Ha Jin criticizes communist China through his depiction of Mr. Chiu's unjust arrest and detention, as well as his recurring illness. Early in the story, the setting is established with a reference to a "concrete statue of Chairman Mao." After Mr. Chiu has been locked into his cell for the night, the narrator says,
He wasn't afraid. The Cultural Revolution was over already, and recently the Party had been propagating the idea that all citizens were equal before the law. The police ought to be a law-abiding model for common people.
In theory, Mr. Chiu ought to be safe from unjust treatment and handled fairly and equally, but that is not what happens. He is arrested and imprisoned when he has done nothing wrong, and he's expected to confess to a crime he didn't commit. The ideals of the Cultural Revolution and communism, then, have not been realized. In fact, Mr. Chiu's health can be interpreted as a symbol of this communist political system as well; he literally becomes gravely ill as a result of his treatment. This, in turn, causes him to act out spitefully and irrationally against people who have done nothing to him when he decides to purposefully spread his contagion around the city. It seems to suggest a warning: that communism will result in the mistreatment of people, failing to offer the equality it promised, and that this will lead to violent acts of rebellion.
Style and Technique
Readers familiar with the literary tradition will see parallels between this story and the work of European writer Franz Kafka, especially Der Prozess (1925; The Trial, 1937), a novel in which a man is arrested and tried for a crime he did not commit. In Ha Jin’s story, as in Kafka’s work, the power of the state to deal summarily with its citizens is revealed as arbitrary and frightening. In “Saboteur,” the individual who has been wronged is able to achieve some measure of revenge. In doing so, however, he merely stoops to the level of those who have perpetrated injustice on him; there is no sense that retribution is justified.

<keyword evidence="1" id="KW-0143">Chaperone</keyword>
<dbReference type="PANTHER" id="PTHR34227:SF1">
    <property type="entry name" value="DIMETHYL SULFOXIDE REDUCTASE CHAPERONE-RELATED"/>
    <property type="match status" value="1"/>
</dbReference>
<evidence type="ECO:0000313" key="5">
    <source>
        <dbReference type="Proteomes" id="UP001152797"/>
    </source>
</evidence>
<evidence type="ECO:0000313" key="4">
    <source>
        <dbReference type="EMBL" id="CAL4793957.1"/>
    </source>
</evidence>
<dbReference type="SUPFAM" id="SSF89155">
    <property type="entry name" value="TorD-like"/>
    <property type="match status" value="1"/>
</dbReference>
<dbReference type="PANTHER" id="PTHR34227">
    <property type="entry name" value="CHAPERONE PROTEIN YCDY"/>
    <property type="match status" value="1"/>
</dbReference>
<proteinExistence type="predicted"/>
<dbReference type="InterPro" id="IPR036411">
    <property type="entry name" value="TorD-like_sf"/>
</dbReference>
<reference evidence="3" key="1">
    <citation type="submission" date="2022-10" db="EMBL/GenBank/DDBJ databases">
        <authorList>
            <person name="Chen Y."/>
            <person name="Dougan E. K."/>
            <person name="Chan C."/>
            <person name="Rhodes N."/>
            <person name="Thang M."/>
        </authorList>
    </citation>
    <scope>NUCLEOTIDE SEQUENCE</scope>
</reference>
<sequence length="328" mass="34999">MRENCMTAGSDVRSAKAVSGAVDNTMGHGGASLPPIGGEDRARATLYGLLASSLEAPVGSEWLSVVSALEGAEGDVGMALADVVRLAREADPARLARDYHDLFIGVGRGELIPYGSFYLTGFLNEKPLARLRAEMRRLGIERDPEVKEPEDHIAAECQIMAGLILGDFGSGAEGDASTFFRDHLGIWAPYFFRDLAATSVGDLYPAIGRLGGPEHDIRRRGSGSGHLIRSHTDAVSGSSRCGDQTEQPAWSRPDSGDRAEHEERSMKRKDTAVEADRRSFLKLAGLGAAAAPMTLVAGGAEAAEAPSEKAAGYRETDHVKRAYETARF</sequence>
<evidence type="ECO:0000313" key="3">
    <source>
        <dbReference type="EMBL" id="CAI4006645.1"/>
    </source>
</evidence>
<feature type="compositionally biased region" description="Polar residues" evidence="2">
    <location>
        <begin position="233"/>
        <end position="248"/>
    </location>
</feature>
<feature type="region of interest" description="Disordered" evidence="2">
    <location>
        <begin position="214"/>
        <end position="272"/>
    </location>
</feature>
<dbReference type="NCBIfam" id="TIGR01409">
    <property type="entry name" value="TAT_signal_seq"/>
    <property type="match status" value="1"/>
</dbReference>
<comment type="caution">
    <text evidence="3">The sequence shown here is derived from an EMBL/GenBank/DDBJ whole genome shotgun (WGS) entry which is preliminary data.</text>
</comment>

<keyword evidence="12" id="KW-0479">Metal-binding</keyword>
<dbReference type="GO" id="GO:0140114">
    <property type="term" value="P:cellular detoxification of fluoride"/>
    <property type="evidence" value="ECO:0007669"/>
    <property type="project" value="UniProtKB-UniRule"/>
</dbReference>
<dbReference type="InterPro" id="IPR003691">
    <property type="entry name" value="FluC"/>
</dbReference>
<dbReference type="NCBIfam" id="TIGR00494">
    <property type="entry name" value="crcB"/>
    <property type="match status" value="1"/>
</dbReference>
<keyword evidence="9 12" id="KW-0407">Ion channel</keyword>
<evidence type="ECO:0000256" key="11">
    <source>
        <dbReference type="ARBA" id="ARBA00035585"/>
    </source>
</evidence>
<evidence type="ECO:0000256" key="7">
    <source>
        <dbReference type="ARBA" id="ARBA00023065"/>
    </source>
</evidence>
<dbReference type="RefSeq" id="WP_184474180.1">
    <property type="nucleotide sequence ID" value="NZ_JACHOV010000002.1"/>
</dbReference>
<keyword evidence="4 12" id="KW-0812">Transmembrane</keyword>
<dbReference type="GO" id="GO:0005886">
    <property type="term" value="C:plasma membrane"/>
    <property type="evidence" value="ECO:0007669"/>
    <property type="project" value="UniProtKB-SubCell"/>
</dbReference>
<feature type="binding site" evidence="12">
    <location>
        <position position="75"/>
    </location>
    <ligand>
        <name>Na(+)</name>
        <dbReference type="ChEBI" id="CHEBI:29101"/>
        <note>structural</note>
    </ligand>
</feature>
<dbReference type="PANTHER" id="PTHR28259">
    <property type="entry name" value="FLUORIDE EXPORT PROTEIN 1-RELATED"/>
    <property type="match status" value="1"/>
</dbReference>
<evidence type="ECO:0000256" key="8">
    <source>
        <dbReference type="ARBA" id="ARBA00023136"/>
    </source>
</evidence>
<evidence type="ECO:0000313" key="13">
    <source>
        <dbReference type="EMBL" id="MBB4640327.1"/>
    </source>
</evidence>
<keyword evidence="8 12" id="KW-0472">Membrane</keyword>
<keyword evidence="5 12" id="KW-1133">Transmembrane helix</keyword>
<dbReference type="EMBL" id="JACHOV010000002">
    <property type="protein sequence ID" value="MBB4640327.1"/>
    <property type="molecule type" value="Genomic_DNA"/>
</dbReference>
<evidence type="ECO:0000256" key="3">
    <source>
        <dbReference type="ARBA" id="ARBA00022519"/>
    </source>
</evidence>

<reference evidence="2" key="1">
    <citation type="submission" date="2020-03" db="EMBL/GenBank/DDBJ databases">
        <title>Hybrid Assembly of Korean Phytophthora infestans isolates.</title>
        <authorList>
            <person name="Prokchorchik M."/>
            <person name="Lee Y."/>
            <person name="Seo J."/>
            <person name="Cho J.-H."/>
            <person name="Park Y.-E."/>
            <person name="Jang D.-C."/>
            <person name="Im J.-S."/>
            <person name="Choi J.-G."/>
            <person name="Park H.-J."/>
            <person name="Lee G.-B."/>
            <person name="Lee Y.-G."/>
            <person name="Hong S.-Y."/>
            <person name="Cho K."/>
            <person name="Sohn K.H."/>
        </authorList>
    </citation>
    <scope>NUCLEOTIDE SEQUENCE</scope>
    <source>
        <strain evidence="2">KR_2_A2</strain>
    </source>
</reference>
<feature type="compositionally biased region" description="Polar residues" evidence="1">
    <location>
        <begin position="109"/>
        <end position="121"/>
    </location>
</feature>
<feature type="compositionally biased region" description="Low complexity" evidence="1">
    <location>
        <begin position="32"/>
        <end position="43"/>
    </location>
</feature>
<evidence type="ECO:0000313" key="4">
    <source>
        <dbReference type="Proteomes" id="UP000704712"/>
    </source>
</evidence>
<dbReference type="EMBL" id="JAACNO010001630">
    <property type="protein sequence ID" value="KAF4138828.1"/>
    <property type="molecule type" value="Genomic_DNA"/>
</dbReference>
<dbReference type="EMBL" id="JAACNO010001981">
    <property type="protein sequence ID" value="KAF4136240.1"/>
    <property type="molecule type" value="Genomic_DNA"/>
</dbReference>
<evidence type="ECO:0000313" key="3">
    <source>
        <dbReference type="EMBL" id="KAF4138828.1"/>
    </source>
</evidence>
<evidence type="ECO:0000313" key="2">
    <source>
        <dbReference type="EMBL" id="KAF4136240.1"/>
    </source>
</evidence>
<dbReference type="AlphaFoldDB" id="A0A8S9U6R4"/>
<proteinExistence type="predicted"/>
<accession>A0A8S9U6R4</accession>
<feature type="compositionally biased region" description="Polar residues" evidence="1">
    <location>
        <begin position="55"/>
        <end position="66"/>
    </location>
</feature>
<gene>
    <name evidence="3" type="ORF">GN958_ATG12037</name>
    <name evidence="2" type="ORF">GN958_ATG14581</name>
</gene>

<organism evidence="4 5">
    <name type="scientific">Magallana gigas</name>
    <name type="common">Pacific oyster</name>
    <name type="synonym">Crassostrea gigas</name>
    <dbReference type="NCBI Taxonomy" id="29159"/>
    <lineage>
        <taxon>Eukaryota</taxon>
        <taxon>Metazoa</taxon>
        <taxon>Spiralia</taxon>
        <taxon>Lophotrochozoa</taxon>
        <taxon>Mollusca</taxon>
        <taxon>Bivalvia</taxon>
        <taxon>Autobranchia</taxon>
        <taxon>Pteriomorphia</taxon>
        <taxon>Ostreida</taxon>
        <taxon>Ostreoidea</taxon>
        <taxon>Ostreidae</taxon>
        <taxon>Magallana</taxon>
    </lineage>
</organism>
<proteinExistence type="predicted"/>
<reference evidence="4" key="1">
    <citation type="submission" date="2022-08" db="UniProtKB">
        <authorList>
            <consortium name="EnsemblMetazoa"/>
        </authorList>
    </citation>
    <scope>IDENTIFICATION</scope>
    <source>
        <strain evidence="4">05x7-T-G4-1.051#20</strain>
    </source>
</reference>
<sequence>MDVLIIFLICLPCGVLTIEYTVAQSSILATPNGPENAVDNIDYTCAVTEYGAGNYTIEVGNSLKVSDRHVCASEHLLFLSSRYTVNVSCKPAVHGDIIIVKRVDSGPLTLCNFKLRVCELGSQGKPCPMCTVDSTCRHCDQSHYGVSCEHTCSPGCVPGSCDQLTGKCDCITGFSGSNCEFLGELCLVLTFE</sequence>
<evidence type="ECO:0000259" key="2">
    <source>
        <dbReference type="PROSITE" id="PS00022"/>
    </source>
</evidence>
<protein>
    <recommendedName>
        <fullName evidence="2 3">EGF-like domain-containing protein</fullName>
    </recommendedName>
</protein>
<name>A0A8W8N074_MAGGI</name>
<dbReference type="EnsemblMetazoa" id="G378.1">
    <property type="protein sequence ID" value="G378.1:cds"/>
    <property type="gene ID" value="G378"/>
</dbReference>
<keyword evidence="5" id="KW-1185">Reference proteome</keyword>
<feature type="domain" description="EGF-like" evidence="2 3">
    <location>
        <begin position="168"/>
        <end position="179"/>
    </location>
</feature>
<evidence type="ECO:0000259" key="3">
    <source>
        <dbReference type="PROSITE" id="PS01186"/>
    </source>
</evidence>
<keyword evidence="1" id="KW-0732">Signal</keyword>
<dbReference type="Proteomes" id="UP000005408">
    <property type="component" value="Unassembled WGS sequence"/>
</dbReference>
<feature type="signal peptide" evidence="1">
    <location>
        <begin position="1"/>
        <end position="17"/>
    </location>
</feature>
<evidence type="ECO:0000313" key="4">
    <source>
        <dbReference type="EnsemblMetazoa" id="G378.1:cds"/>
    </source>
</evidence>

The central literary device used in “Saboteur” is irony. Readers sense from the beginning that actions and consequences are disconnected and arbitrary. The arrest of Chiu is ironic, because he has committed no crime. The willingness of the citizens of Muji to come forward to give testimony against a visitor to their city is ironic because they do not know him. The arrest and torture of Fenjin is ironic because he had come to Muji as Chiu’s savior. Chiu’s intent to infect the citizens of Muji with hepatitis is ironic because by doing so he has become like his captors, a person who inflicts punishment on the innocent simply because he can.
Ha Jin is particularly effective in conveying this irony because he uses a controlled, understated style of writing that relies on simple sentences to relate facts and conclusions. Seldom does he dwell on the emotions of his protagonist. The absurdity of the situation takes on an air of normalcy. The same kind of effect was created by Kurt Vonnegut in his
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